The Antitrust Division of the United States Department of Justice (“Department”) investigated the likely effect of the ABI/Modelo transaction and the vertical “fix” proposed by the parties. As part of its investigation, the Department conducted dozens of interviews with the parties' distributor customers, beer brewer competitors, and other interested third parties. The Department obtained testimony from the Defendants' officers and employees and required the Defendants to respond to interrogatories and produce large quantities of documents. The Department carefully analyzed the information obtained and thoroughly considered all of the relevant issues.

As a result of the investigation, the Department filed a Complaint on January 31, 2013, alleging that ABI's acquisition of the remainder of Modelo likely would substantially lessen competition for the sale of beer in the United States market as a whole and specifically in 26 local markets in violation of Section 7 of Clayton Act, 15 U.S.C. 18. This loss of competition would likely result in higher beer prices and less innovation. Defendants' proposed sale of Modelo's interest in Crown and ten-year supply agreement would not have alleviated the potential harm to competition that the proposed ABI/Modelo transaction created: it did not create an independent, fully-integrated brewer with permanent control of Modelo brand beer in the United States. On April 19, 2013, the Department filed a proposed Final Judgment that, if entered by the Court, would resolve the litigation by remedying the violation alleged in the Complaint.

B. The Proposed Final Judgment

The proposed Final Judgment is designed to preserve competition in the United States and 26 local beer markets. As explained more fully in the CIS, the beer industry in the United States is highly concentrated and would become more so if ABI acquired all of the remaining Modelo assets, as the ABI/Modelo transaction originally proposed.

The Department determined through its investigation that large brewers engage in significant levels of tacit coordination, and that coordination has reduced competition and increased prices. In most regions of the United States, ABI and MillerCoors LLC, the second largest beer brewer in the United States, do not substantially constrain each other's annual price increases. The third largest brewer, Modelo, had increasingly constrained ABI's and MillerCoors's ability to raise prices. Therefore, ABI's acquisition of Modelo, as originally proposed, likely would have led to higher beer prices in the United States by eliminating a competitor that resisted coordinated price increases initiated by the market share leader, ABI.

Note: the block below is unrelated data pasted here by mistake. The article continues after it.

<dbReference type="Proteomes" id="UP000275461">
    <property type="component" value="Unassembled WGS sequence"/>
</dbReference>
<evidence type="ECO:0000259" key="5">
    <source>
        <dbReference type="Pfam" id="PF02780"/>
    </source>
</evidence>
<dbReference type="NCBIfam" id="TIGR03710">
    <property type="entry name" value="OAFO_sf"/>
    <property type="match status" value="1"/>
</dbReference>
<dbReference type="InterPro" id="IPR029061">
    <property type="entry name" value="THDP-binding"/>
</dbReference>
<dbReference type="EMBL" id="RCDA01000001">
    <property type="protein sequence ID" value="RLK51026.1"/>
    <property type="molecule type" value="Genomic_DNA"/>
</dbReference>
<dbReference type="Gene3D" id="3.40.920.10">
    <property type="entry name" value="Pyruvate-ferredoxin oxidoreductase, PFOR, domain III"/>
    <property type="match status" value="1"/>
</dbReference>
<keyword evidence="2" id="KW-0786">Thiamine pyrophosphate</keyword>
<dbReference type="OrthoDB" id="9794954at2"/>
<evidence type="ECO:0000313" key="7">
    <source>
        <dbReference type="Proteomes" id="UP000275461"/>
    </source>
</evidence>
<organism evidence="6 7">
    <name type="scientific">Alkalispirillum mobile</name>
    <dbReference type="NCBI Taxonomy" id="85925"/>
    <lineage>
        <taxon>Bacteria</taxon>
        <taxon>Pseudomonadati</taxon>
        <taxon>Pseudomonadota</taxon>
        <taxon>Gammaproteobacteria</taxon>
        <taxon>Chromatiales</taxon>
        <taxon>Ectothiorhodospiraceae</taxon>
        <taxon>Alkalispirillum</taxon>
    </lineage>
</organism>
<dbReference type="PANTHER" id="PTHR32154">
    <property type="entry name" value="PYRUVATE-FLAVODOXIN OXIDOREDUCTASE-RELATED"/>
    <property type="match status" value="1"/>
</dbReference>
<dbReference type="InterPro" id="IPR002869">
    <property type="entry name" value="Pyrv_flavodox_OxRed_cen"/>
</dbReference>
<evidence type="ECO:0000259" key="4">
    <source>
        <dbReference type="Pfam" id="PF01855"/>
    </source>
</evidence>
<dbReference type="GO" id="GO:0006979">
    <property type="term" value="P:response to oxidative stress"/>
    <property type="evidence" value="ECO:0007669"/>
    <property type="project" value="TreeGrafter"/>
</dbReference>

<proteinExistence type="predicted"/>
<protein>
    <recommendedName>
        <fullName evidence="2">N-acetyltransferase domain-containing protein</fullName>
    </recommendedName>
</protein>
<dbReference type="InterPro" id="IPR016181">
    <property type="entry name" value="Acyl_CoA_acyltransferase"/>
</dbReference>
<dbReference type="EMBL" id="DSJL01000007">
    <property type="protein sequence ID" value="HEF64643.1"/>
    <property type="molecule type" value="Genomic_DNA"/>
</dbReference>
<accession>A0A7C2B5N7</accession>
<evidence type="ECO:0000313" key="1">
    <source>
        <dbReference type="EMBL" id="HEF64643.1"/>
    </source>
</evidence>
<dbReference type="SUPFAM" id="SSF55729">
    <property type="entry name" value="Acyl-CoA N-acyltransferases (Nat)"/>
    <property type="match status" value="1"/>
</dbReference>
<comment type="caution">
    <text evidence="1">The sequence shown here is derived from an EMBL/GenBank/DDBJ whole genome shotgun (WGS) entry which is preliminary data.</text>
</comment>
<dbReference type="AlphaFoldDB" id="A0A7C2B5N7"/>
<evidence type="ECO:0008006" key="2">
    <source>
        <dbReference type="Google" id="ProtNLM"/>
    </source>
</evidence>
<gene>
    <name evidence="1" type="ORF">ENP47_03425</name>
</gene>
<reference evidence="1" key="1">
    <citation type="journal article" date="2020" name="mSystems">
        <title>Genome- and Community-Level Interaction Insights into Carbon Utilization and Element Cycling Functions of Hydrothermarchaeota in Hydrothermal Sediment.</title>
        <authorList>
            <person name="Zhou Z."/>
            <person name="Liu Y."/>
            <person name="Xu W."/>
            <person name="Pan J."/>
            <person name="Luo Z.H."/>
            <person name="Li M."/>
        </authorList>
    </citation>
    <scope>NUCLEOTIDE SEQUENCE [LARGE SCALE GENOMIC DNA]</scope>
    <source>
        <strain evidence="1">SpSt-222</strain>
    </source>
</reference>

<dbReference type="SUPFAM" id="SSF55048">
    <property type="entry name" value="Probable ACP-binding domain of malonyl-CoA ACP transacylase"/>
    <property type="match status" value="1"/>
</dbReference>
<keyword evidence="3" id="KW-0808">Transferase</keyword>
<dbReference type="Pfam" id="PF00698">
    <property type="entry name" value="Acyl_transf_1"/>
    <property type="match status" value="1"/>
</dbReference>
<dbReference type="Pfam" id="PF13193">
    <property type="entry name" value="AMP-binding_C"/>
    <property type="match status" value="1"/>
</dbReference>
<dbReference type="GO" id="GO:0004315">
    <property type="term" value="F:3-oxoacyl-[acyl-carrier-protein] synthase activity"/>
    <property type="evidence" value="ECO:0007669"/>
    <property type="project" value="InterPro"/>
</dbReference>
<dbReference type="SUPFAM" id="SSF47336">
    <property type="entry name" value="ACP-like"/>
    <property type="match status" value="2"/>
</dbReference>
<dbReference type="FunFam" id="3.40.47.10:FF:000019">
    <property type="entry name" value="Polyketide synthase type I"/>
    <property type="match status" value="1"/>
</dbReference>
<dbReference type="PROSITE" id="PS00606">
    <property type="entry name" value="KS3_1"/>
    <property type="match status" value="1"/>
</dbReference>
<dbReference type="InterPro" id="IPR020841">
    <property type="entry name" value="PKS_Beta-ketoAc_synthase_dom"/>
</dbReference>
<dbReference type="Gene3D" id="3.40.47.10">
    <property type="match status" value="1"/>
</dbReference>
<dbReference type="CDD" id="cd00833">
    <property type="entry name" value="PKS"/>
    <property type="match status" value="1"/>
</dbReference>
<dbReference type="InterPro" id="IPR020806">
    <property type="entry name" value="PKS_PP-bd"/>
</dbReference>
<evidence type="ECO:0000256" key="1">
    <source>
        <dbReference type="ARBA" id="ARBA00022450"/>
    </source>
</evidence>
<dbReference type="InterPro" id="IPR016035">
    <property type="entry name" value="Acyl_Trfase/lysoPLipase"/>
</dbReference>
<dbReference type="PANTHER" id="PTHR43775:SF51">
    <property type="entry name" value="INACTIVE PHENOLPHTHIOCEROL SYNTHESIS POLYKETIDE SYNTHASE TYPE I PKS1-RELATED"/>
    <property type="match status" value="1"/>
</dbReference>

Further, competition from Modelo had spurred significant product innovation and price concessions from ABI. The merger of the two firms, as originally proposed, likely would have reduced ABI's incentive to innovate, bring new products to market, make price concessions, and otherwise invest in attracting consumers away from the unique Modelo brands.

The proposed Final Judgment will accomplish the complete divestiture of Modelo's U.S. business to Constellation.[2] This structural fix will maintain Modelo Brand Beers [3] as independent competitors to ABI's flagship brands in the United States. Specifically, the proposed Final Judgment required ABI and Modelo [4] to divest and/or license to Constellation certain tangible and intangible assets, including: a perpetual and exclusive license to ten Modelo Brand Beers, including Corona Extra, this country's bestselling imported beer and fifth-bestselling brand overall; Modelo's newest, most technologically advanced brewery (the “Piedras Negras Brewery”), which is located in Mexico near the Texas border, and the assets and companies associated with it; Modelo's limited liability membership interest in Crown; and other assets, rights, and interests necessary to ensure that Constellation is able to compete in the beer market in the United States using the Modelo Brand Beers, independent of a relationship with ABI.

To guarantee that Constellation will be able to supply Modelo Brand Beer to the United States market independent of ABI, Section V.A of the proposed Final Judgment requires Constellation to Start Printed Page 58561expand the Piedras Negras Brewery to be able to produce 20 million hectoliters of packaged beer annually by December 31, 2016. Such expansion will allow Constellation to produce, independently from ABI, enough Modelo Brand Beer to replicate Modelo's competitive role in the United States. This expansion assures Constellation's future independence as a self-supplied brewer and seller in the United States beer market.